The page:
Easter Traditions

Hand Embroidered Basket Cover
of Anna Marie Sandor Stanislav 1892-1981

Microwave Sirok, A Modern Tradition

Courtesy of Marilyn Kopchak

Mix well with hand beater or wire whisk

Place in microwave container and cover loosely with saran wrap

Microwave for 20 minutes at 70% power

Remove saran wrap (watch for steam) and stir

microwave for 10 minute intervals at 70% power and repeat until desired consistancy (looks like scrambled eggs)

microwaves differ, your mileage may vary

Strain through a cheese clothe and wrap ball of sirok in cheese clothe and tie tightly

Allow to drain, twisting cheese clothe bag from time to time removing as much liquid as possible

Wrap in saran wrap, refrigerate, bless, cut and serve at midnight.

We invite you to join us in the blessing of Easter Baskets at Our Lady's Chapel of the Saint Louis New Cathedral, Lindell Boulevard, Saint Louis, Missouri, on Holy Saturday.

Christos Voskrese!

email: Marilyn Kopchak Marilyn@iarelative.com

Sirok, The Traditional Way

Courtesy of Andy Verostko

Pour milk in a saucepan and bring to a boil. Add eggs slowly to the milk. Add salt and pepper. Cook over low heat and stir constantly so mixture will not scorch. When all egg has been cooked, pour mixture into a linen towel, squeeze mixture into a ball shape in the towel and tie. Hang over sink and let it drain for several hours. Remove and refrigerate. I wrap mine in a saran wrap at this time.

There are several variations to flavoring the sirok. Some people add sugar and vanilla instead of salt and pepper or combinations of that. Parsley is used and one friend insists that only whole peppercorns should be used. So whichever way you choose to spell the name or flavor it, it is a traditional Slovak Easter food.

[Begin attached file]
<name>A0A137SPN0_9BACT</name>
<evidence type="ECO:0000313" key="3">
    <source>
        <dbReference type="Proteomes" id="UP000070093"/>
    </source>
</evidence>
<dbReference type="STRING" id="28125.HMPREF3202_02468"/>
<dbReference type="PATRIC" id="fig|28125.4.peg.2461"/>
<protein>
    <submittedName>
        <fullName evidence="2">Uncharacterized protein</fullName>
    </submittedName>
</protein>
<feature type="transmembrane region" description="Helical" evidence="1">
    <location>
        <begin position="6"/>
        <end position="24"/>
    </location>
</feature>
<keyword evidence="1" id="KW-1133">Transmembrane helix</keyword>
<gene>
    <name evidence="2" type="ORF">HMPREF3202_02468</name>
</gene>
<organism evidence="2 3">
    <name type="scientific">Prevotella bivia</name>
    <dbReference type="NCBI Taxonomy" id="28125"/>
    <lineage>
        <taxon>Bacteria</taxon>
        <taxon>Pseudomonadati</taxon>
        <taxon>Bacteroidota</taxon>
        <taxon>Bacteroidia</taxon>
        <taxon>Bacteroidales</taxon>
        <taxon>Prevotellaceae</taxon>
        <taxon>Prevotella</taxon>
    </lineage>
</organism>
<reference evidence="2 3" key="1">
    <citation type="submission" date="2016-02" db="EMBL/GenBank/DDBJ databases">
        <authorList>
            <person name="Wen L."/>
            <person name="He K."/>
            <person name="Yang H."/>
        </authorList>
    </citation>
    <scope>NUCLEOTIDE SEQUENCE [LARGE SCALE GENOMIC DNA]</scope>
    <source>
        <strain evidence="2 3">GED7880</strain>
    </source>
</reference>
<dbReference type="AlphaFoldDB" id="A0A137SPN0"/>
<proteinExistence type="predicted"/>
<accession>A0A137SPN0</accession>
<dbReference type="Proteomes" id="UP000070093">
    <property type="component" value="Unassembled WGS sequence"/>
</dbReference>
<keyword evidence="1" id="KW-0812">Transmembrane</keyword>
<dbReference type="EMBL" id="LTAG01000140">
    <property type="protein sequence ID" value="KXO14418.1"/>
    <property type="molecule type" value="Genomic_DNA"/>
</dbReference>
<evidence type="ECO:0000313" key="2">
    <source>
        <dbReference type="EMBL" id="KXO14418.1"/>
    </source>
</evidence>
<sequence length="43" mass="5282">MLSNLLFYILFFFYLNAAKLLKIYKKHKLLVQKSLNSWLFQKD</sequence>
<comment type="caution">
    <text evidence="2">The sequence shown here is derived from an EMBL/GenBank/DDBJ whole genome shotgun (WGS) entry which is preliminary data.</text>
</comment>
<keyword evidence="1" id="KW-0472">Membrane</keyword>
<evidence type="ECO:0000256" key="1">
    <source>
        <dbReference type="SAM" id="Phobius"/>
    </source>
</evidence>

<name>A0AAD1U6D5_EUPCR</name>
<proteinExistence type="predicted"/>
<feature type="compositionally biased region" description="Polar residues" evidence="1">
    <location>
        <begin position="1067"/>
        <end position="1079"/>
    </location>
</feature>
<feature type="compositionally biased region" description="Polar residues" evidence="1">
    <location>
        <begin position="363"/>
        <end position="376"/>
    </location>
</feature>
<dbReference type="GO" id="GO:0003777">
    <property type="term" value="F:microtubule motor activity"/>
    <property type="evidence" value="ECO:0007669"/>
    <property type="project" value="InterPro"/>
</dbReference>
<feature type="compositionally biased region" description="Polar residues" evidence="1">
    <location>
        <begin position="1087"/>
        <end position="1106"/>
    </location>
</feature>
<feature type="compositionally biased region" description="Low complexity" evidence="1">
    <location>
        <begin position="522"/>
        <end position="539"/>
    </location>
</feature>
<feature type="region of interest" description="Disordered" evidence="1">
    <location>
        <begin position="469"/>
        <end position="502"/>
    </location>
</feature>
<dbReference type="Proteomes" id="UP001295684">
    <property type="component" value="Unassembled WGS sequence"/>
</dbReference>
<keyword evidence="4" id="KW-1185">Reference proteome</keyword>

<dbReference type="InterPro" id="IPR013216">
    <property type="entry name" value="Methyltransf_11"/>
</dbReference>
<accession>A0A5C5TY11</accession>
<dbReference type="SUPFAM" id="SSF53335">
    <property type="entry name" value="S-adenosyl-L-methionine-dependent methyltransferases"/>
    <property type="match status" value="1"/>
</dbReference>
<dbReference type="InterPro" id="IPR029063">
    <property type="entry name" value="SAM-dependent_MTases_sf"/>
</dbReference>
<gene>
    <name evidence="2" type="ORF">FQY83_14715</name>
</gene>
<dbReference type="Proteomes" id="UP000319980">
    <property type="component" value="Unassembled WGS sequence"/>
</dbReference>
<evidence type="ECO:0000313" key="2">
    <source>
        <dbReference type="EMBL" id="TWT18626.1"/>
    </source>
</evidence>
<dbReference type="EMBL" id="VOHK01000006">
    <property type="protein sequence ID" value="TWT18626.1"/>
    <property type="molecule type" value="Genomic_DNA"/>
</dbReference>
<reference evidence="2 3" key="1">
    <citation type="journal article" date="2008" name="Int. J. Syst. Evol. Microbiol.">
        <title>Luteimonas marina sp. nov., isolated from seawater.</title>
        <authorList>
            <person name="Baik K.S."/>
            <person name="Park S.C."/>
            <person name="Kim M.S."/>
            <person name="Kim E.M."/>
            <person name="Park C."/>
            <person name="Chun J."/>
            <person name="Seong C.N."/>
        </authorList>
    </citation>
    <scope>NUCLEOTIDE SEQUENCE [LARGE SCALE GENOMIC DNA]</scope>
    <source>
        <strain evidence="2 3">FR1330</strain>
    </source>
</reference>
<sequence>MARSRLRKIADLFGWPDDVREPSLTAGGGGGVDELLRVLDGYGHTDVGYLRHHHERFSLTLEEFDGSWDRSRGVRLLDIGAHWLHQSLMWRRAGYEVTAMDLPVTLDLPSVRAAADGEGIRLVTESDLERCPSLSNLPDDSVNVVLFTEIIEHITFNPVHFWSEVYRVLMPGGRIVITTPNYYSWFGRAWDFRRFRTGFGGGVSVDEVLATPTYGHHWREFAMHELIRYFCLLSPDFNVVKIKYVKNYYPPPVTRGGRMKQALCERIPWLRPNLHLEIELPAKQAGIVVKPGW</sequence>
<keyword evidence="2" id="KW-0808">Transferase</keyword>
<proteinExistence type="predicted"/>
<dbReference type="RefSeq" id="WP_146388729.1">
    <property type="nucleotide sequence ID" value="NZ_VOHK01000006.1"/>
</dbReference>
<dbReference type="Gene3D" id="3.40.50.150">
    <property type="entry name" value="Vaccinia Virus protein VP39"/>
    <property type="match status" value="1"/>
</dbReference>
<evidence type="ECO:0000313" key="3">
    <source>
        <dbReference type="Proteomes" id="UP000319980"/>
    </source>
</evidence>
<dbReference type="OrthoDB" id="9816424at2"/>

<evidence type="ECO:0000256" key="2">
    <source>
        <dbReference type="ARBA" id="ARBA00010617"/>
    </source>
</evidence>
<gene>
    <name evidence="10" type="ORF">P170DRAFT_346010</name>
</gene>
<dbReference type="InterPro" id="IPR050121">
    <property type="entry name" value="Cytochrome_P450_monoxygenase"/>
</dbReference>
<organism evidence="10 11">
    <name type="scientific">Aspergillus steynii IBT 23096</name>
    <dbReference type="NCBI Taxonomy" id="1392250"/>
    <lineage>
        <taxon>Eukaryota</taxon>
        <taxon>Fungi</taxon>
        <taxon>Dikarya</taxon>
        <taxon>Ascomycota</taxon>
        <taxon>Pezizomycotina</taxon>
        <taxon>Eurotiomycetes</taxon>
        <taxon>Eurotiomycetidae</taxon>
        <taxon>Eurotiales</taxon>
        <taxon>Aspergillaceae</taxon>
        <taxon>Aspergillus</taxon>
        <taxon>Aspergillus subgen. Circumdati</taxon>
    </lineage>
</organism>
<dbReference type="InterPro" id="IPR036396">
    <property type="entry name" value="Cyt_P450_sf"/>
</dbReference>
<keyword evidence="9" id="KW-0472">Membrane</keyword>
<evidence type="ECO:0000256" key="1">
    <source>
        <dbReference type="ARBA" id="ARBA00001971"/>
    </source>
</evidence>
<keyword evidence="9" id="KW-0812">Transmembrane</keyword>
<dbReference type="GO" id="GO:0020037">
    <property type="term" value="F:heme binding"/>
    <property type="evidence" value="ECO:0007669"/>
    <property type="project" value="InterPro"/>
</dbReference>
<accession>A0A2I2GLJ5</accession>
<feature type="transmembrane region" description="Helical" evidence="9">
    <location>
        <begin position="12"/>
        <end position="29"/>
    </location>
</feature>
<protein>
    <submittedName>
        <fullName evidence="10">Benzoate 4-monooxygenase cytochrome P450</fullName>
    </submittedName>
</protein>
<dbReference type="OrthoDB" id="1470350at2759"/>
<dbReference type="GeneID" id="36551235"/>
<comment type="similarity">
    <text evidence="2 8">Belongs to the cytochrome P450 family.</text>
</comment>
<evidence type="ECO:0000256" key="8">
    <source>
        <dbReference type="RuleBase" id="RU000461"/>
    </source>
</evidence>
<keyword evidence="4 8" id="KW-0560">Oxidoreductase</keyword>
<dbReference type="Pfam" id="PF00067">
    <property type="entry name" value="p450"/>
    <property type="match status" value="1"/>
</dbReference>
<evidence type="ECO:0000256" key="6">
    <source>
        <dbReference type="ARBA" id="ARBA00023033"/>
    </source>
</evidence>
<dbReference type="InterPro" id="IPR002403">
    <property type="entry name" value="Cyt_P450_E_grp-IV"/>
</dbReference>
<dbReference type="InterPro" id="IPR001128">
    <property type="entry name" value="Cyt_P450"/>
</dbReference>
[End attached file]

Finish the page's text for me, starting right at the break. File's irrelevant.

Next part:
In addition to sirok, there are several other foods which are always eaten. Horseradish alone or mixed with beets. Kolbasi, Ham, Boiled eggs either colored, pickled, or just peeled. A sweet bread called paska and many kinds of kolacky & rozky. Also in the basket would be salt & butter with the butter being put in a mold shaped like a lamb.

There are several families here in northern Virginia that are of Eastern European ancestry and about 6 or 7 years ago we prevailed upon out local priest to bless Easter baskets for us and it has become an annual event at our church. Saturday before Easter at 10:00AM the vestibule of our church will have tables covered with Easter baskets filled with the traditional foods.

Andy Verostko email: averostko@bealenet.com


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